Why did the moose cross the road? In Wyoming, the answer may offer some surprising glimpses into how animals learn, and how humans impact the environment in sometimes unexpected ways.
Biologist Joel Berger found that pregnant moose in Grand Teton National Park tend to gather around roads, and they creep a little closer each year. Why? Because grizzlies don’t. Mama moose seem to have found that a little human touch can keep the predators away.
“Somebody once asked me, are moose smarter than monkeys?” says Berger, a biologist with the Wildlife Conservation Society. “I don’t know that they’re smarter than monkeys, but it would make sense that they’re able to figure out where they’re less likely to get whacked.”
In his study, published in the current edition of the Britain journal Biology Letters, Berger found that over the course of a decade, pregnant moose have moved about 350 feet closer to roads each year to give birth. Other adult moose don’t. The reason, Berger believes, is that although a full-grown moose makes for a mighty big meal, even for a grizzly, a calf can be a tasty morsel.
In studies in the Alaskan Yukon, grizzlies and other predators can rip through as much as 90 percent of the newborn moose, he says. But in grizzly territory in the Greater Yellowstone Ecosystem, pregnant moose have learned that bears typically stay away from roads. They’re using “humans to shield against carnivores,” he writes.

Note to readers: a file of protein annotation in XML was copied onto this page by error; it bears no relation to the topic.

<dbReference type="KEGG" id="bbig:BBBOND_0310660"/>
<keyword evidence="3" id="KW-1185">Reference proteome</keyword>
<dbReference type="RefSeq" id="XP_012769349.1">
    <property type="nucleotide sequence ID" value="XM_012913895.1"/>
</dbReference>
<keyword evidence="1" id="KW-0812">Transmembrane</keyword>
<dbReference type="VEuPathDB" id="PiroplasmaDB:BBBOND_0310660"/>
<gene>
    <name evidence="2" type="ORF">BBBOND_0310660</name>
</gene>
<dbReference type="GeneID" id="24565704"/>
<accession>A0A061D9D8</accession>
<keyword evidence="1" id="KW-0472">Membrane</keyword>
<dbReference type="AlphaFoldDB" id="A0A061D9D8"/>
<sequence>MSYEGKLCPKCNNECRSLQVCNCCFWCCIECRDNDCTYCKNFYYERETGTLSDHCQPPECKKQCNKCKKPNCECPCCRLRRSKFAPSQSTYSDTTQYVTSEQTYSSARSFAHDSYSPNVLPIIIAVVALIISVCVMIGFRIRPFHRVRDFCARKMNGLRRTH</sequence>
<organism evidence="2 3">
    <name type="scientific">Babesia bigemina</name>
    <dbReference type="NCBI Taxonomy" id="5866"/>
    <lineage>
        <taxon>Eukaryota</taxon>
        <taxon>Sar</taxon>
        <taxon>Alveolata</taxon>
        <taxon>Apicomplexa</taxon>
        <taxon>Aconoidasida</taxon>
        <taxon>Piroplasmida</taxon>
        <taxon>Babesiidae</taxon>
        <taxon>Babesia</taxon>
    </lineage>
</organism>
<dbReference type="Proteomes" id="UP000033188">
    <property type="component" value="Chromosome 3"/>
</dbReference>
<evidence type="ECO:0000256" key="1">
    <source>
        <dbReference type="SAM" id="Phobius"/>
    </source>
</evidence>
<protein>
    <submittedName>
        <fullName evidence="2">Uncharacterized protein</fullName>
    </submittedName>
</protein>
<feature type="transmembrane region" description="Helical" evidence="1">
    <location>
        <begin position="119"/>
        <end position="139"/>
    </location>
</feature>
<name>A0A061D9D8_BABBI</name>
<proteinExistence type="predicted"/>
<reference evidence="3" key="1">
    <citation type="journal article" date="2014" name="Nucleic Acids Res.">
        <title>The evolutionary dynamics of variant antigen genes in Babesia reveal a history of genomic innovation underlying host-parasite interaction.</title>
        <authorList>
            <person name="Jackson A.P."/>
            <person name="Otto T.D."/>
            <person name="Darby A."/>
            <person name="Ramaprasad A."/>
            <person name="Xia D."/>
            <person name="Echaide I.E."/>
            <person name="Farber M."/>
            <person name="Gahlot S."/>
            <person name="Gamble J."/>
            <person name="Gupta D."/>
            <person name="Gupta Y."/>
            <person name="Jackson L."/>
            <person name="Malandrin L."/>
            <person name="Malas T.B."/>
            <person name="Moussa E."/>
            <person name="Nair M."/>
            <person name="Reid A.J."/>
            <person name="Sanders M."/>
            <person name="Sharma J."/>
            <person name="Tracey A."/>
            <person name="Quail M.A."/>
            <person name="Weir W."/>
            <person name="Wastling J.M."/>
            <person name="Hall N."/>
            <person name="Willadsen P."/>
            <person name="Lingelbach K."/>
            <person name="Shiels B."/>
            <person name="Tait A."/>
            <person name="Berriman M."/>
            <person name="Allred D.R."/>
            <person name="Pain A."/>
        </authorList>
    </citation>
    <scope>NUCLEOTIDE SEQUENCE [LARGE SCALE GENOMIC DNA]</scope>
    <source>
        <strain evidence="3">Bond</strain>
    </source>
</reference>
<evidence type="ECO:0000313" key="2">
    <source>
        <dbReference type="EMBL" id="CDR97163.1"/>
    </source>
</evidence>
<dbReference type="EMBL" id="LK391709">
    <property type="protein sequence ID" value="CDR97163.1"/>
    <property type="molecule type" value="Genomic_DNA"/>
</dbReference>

And they’re probably not alone. There’s evidence to suggest species around the world take advantage of human’s presence to seek shelter from the law of the jungle. Vervet moneys in Africa seem to hang close to humans to avoid skittish leopoards, Berger says, and there are at least anecdotal tales of axis deer in Nepal lingering around tourist lodges to escape prowling tigers.
In Colorado, biologists have known for years that elk head to private land to escape hunters.
“Elk just have a good sense of where they’re pressured and where they’re not,” says Randy Hampton, a spokesman for the Colorado Division of Wildlife. “If there is an area where hunting does not occur, the elk will hang out there. And it’s not just private land. National Parks have a sanctuary effect.”
A 2001 study found about 40 percent of elk in a portion of Colorado’s White River National Forest headed for safe zones once archery season started. An earlier study found between 70 and 100 percent sought sanctuary once they were being shot at.
It’s so pervasive, in some areas, the Division of Wildlife tells hunters they’ll have better luck on private land than public land.
“Animals think much more than we often give them credit for,” says Mary Conner, now a research assistant professor at Utah State University, who conducted the elk study.
The message of the moose study, Berger says, isn’t so much that human impacts offer great news for moose, or bad news for bears. Grizzlies are smart, he says, and not too shy. They’ll probably start following the pregnant moose to the roads soon.
The message, he says, is that although public lands may sometimes look like preserves of some pristine bygone natural world, they’re not. Even in big, wide, wild areas, humans have an impact.
“In our zest to build more buildings and roads and bike paths for people to come to wild places,” he says, “we’re actually having a subtle but very real effect on the behavior of animals. So what we think is pristine or baseline is actually not. My take is, we’re just scratching the surface in terms of understanding the subtle but very important ways we’re changing things. Roads are just one. There must be plenty of others.”